Living in a society beset by a cult of youth, I take comfort in towels. By which I do not mean that I wrap myself in them or cry into them - I merely note them and feel happy.
For who can deny that towels are pretty awful when young? Certainly at our house no-one wants to go near brand-new towels. We all run screaming from them when they first appear in the bathroom. Even later we hardly tolerate them - they're too coarse, too dry, too unabsorbent. Sometimes, to start with, they actually possess a texture that borders almost on repellent, while even the best of them are pretty unloveable until they've been washed at least a hundred times.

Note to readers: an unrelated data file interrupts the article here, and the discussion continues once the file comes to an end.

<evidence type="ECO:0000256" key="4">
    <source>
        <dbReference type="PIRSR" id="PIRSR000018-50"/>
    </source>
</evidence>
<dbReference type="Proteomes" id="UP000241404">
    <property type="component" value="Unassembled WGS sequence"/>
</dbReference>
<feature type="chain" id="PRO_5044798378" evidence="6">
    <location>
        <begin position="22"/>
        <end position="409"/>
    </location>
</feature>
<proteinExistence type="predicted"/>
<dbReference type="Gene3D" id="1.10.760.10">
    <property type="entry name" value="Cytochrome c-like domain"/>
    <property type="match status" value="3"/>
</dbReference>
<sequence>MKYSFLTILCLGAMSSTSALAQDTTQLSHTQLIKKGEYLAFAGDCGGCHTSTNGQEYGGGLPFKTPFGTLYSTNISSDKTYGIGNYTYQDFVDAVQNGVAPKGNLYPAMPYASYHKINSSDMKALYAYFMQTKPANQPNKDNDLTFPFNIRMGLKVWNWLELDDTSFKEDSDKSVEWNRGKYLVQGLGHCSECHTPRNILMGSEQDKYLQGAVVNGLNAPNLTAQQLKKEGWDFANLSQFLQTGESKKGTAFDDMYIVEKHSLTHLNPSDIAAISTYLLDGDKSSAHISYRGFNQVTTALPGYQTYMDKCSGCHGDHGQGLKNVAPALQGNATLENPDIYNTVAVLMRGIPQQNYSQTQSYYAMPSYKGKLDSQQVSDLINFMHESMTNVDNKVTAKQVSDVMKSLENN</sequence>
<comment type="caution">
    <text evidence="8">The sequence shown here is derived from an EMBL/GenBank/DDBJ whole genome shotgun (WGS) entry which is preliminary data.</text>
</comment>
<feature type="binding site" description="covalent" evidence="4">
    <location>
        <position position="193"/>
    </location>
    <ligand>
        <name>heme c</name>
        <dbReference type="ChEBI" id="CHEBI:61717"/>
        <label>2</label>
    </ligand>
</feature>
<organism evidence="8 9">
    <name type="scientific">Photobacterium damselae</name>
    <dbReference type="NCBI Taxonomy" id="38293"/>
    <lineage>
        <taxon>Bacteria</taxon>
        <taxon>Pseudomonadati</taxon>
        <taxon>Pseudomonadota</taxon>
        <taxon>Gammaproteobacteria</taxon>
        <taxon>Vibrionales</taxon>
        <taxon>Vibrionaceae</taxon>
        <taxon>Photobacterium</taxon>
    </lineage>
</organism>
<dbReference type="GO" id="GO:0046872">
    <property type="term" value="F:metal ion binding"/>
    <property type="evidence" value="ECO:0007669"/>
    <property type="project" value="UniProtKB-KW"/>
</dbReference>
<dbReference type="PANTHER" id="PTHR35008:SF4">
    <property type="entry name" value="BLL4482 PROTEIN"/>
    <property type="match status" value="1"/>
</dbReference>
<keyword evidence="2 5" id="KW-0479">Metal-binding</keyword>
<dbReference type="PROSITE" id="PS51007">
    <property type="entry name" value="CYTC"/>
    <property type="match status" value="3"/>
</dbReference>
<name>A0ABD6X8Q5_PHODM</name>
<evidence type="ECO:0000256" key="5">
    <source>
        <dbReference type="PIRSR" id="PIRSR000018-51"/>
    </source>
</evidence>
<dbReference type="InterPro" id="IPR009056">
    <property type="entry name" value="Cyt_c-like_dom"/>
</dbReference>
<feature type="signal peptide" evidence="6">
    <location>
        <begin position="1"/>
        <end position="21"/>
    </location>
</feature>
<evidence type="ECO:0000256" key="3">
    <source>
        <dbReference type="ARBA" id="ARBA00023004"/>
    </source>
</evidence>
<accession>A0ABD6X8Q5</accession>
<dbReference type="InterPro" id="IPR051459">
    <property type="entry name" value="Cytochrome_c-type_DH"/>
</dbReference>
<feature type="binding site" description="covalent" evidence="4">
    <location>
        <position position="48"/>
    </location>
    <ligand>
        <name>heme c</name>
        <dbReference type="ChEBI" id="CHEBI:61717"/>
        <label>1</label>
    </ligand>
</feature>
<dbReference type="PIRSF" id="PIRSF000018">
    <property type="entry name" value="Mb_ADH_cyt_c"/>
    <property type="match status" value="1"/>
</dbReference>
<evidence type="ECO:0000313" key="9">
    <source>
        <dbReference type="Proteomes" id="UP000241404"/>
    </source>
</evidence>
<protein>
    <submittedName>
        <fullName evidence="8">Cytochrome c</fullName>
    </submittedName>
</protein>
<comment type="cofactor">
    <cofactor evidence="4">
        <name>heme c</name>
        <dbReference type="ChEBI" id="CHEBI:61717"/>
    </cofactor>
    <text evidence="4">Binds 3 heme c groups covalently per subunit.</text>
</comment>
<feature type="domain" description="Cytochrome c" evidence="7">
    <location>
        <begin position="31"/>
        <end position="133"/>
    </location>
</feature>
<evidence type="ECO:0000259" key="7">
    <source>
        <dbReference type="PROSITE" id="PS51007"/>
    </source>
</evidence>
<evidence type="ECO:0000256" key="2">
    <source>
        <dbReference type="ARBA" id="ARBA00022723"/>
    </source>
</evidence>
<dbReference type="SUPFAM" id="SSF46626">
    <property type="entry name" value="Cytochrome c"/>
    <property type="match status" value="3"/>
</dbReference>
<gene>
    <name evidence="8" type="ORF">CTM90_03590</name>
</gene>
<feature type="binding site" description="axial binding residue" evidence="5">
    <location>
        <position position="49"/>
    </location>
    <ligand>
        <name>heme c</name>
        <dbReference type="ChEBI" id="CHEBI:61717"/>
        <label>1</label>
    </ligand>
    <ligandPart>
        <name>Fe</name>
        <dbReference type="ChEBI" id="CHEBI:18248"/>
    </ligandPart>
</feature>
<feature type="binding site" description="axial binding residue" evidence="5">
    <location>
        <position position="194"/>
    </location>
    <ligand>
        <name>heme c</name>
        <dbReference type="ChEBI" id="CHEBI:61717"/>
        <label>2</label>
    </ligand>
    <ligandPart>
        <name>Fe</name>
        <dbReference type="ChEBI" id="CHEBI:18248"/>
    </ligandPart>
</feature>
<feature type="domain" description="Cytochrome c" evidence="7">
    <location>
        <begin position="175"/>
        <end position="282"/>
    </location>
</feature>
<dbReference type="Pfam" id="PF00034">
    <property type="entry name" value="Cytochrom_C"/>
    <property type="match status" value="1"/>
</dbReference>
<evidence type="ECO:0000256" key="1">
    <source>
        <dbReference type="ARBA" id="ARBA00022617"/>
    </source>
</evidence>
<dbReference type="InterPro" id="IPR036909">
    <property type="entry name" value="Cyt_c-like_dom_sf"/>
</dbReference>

But all of them - even the borderline repellent - improve as time passes. After a few years knocking about the place they begin, gradually, to acquire attractive qualities. And it is age that is the vital factor, the thing that endows them with value. Indeed, the one we all fight over, the one that is the most alluring of all the towels in our household, is the one that still bears my nametape, together with the name of the house I was put in at boarding school, which means it must be no less than thirty to forty years old.
Just reaching its prime, in fact - and towel years need to be double and a halfed, or possibly even tripled, to find the equivalent age for humans. That means I'm really still a baby, barely starting to reveal my true qualities.
As I say, I take comfort in towels.